Quoting from the Tampa Bay Times story (Oil company drilling in sanctuary fined $25,000 for violation that could be fracking), they wrote, "Gov. Scott’s DEP is so in bed with polluters that their consent order about the Hughes Co. violation fails to even mention fracking, citing 'a confidential trade secret.'"

Anyone may sign the petition. If we cannot even be bothered to do that, we deserve what we get.

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Monday, April 21, 2014

It's Only a Game

 JUST DO IT -- it's one of advertising's most successful campaigns. But Nike's defining 1988 slogan was being used successfully 20+ years before in an Ohio cornfield. 

Back in 1965 when Ranger was a young ROTC cadet he had a tough old Master Sergeant, Nick Kolivas, who owned the slogan well before the sports store. He constantly yelled at us: "Just do it!" It silenced any grumbling or complaints on our side.

Nike's winning 1988 logo was preceded by the also powerful, "There is No Finish Line." When Ranger recently saw these words on a T-shirt he thought, "What does this imply?" It is the perfect analog to the Phony War on Terror (PWOT ©).

If there is no finish line, does this imply there is no starting line? When does a War on Terror start, and where and when does it end?

Today the runners are gathering on Beacon Street in Boston to run the 118th Boston Marathon, mindful of the 2013 Boston Marathon bombing which was a gruesome application of the finish line metaphor. Is that marathon, with its finish line bombing, a perfect example of the "Long War" that all PWOT enthusiasts embrace? Was it just another senseless act or does it make sense at some level beyond our consciousness?

In every terror awareness training I attended we were taught that we must think like the terrorists ... but is this even possible?  Do the terrorists know what they think and why they think it? Do our leaders share this inability to  recognize the significance of their policies? Is the motive --> consequence clear?

There is no finish line because we cannot even determine the starting line. Democracy should be about growth, humanistic endeavors endeavors and the dignity of the individual. If the world operated on logical rules, then terrorism is the opposite of that construct.

The nihilism of terrorism is what we will never comprehend, regardless of how many terrorist courses we attend. That understanding is rational; what does not fit is the reactions of the United States to recent terrorist events.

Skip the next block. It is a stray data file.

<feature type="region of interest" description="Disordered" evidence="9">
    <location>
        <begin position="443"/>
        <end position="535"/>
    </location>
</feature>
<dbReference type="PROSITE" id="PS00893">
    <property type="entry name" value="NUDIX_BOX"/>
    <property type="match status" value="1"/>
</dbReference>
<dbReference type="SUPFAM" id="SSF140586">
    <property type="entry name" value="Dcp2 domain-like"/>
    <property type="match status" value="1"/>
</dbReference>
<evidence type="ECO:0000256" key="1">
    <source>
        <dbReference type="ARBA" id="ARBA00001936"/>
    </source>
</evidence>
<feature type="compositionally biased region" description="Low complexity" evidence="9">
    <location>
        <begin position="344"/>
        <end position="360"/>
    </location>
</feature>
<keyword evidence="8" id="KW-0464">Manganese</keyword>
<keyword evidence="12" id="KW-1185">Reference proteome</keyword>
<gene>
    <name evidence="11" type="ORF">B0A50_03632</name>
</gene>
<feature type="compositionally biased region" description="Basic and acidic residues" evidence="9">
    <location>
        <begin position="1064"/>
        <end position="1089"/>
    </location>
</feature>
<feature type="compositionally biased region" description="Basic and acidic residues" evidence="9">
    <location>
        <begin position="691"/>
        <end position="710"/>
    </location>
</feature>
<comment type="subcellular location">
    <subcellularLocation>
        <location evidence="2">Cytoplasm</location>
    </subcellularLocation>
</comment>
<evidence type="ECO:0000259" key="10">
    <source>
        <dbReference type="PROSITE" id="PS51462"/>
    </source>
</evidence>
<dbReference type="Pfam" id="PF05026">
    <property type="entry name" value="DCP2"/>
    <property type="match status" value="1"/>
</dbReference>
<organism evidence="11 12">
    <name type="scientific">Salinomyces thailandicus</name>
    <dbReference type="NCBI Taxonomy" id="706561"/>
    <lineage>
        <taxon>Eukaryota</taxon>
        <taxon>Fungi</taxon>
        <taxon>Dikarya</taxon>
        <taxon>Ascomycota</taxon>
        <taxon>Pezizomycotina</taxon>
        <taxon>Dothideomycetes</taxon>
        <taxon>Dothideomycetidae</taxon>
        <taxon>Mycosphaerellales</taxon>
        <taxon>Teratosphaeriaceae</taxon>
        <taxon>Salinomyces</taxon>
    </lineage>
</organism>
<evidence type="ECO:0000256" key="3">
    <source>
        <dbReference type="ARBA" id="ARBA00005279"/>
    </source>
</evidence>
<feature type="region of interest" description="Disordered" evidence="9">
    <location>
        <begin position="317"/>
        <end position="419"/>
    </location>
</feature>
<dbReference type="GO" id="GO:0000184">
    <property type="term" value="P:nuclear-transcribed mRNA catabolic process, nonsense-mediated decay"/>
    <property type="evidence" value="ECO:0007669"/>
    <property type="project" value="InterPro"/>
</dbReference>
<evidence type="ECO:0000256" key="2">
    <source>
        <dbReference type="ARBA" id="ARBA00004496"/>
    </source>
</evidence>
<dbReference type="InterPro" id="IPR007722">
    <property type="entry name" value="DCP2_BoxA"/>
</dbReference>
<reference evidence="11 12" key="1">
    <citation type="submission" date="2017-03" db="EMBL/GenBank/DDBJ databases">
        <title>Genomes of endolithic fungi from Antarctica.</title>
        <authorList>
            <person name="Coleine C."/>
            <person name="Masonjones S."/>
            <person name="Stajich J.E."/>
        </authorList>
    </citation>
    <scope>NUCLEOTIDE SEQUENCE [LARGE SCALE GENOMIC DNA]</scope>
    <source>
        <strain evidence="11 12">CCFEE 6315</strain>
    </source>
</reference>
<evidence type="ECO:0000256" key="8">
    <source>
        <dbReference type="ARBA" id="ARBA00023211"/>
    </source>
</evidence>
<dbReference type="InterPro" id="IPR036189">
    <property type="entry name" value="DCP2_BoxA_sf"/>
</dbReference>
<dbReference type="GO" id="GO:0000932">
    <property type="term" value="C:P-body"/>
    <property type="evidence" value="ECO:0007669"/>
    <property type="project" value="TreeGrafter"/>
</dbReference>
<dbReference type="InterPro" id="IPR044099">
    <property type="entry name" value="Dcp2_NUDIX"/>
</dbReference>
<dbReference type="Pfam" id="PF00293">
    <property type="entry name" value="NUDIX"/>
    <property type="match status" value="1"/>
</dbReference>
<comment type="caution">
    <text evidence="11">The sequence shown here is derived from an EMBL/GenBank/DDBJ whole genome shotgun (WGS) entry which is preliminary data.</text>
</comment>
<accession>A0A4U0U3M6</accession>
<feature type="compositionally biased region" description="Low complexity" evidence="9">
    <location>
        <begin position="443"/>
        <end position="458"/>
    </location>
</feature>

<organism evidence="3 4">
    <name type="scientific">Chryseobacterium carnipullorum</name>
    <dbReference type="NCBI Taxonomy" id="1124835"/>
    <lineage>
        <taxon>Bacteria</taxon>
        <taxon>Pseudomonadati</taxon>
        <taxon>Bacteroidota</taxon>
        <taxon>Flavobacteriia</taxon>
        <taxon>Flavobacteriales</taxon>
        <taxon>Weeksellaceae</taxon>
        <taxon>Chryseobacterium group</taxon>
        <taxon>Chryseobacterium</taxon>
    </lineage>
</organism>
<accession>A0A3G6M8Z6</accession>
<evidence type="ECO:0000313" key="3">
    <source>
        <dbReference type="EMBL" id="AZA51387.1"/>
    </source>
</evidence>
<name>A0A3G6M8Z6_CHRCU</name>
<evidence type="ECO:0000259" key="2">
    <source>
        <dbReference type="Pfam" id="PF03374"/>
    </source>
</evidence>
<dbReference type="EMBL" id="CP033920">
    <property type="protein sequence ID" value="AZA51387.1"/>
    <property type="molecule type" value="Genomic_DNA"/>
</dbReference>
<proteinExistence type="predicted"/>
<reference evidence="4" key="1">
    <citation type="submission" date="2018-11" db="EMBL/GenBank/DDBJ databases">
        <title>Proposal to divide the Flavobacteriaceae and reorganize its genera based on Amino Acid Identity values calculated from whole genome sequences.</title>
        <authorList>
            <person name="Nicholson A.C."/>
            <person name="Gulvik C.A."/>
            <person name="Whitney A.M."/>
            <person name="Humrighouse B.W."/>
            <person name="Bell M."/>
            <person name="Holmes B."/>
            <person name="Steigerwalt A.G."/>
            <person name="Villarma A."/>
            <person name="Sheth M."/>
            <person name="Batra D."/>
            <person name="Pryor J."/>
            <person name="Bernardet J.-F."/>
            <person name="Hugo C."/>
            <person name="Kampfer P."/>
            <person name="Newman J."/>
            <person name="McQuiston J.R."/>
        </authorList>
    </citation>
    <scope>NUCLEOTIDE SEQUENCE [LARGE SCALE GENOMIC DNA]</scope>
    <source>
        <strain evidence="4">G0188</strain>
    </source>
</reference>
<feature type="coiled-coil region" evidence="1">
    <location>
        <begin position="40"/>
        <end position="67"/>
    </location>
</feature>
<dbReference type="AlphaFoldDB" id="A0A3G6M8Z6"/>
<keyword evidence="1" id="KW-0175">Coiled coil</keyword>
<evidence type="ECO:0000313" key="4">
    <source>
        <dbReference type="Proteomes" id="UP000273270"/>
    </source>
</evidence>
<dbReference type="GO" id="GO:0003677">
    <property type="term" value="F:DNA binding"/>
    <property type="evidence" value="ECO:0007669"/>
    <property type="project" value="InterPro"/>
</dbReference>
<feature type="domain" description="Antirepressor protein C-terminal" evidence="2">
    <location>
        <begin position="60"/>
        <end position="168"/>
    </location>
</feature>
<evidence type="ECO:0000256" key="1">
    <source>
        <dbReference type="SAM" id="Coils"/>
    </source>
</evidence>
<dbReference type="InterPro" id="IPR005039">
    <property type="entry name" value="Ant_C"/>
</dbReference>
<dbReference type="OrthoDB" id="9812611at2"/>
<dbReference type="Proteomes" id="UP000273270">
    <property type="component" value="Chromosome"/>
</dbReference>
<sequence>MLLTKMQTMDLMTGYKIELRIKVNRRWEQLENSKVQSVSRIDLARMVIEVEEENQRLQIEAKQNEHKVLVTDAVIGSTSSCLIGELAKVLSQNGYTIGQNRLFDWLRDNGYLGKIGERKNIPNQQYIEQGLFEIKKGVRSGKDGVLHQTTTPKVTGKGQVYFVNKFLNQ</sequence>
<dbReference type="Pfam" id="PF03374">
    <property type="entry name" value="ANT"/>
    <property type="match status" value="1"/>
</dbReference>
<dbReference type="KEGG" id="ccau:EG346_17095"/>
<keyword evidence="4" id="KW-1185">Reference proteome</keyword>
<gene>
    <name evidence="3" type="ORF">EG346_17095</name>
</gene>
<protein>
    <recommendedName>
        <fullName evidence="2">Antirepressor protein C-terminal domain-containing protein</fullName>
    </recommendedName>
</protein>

When we rely on assassinations, unauthorized surveillance and various iterations of military violence as a response to terrorism then we have become as incomprehensible as any nihilist or terrorist. As long as there are criminals, crazies or crusaders willing to cause mayhem there will never be a finish line.

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Tuesday, April 15, 2014

Age of the Oligarchs

--Media Rules Us
Angel Boligan (Mexico)

 and in the needle mountains there are lakes
so cold and clear that the dead who sit
on the bottom in buggies and machine-gun nests
look up past the trout that nibble their shoulders
--Woodrow Wilson, David Young

Robert Parry agrees with our previously-stated concerns over the new "vanity media" (supposedly in opposition to "legacy media"), writing that we are entering the "Age of the Oligarchs":

So, if you want to find critical reporting on U.S. interference in Ukrainian politics or a challenging analysis of U.S. claims about the Syrian chemical weapons attack, you’re not likely to find them at ProPublica, which is backed by ex-subprime mortgage bankers Herbert and Marion Sandler and is edited by well-paid traditional journalists from the mainstream press, like Stephen Engelberg, formerly of the New York Times. Nor at FirstLook.org funded by eBay founder Pierre Omidyar.
Though both ProPublica and FirstLook do some fine work on certain topics – such as the environment and privacy rights, respectively – they haven’t shown much willingness to get in the way of U.S. foreign-policy stampedes as they run out of control. Presumably, that would make their funders nervous and possibly put their larger business interests at risk.
Another new media “oligarch,” Washington Post owner and Amazon founder Jeff Bezos, has shied away from reining in “the neocons who brought us the Iraq War.” He has left neocons like Fred Hiatt and Jackson Diehl in charge of the opinion section of Official Washington’s hometown newspaper. Their positions on Syria and Ukraine have been predictable.
. . .
 # # #

Truth is a pathless land.

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Sunday, April 13, 2014

Life in Absurdistan

Intellectual disgrace
Stares from every human face,
And the seas of pity lie
Locked and frozen in each eye
--In Memory of W. B. Yeats, 
W. H. Auden

 Those morons out there? Shucks, I could take chicken fertilizer and sell it to them as caviar. I could
make them eat dog food and think it was steak. Sure, I got 'em like this...

You know what the public's like? A cage of Guinea Pigs. Good Night you stupid idiots. Good Night,
you miserable slobs. They're a lot of trained seals. I toss them a dead fish and they'll flap their flippers.
--A Face in the Crowd (1957)

We at RangerAgainstWar don't think we are like Lonesome Rhodes in Elia Kazan's A Face in the Crowd. But whoever you pay obeisance to just might be.

Ranger and I had a chuckle over the weight of absurdities reported weekly in the media. He felt that all stories post 9-11-01 regarding terrorism should be reported under a warning banner, like cigarettes: "Nothing herein reflects reality."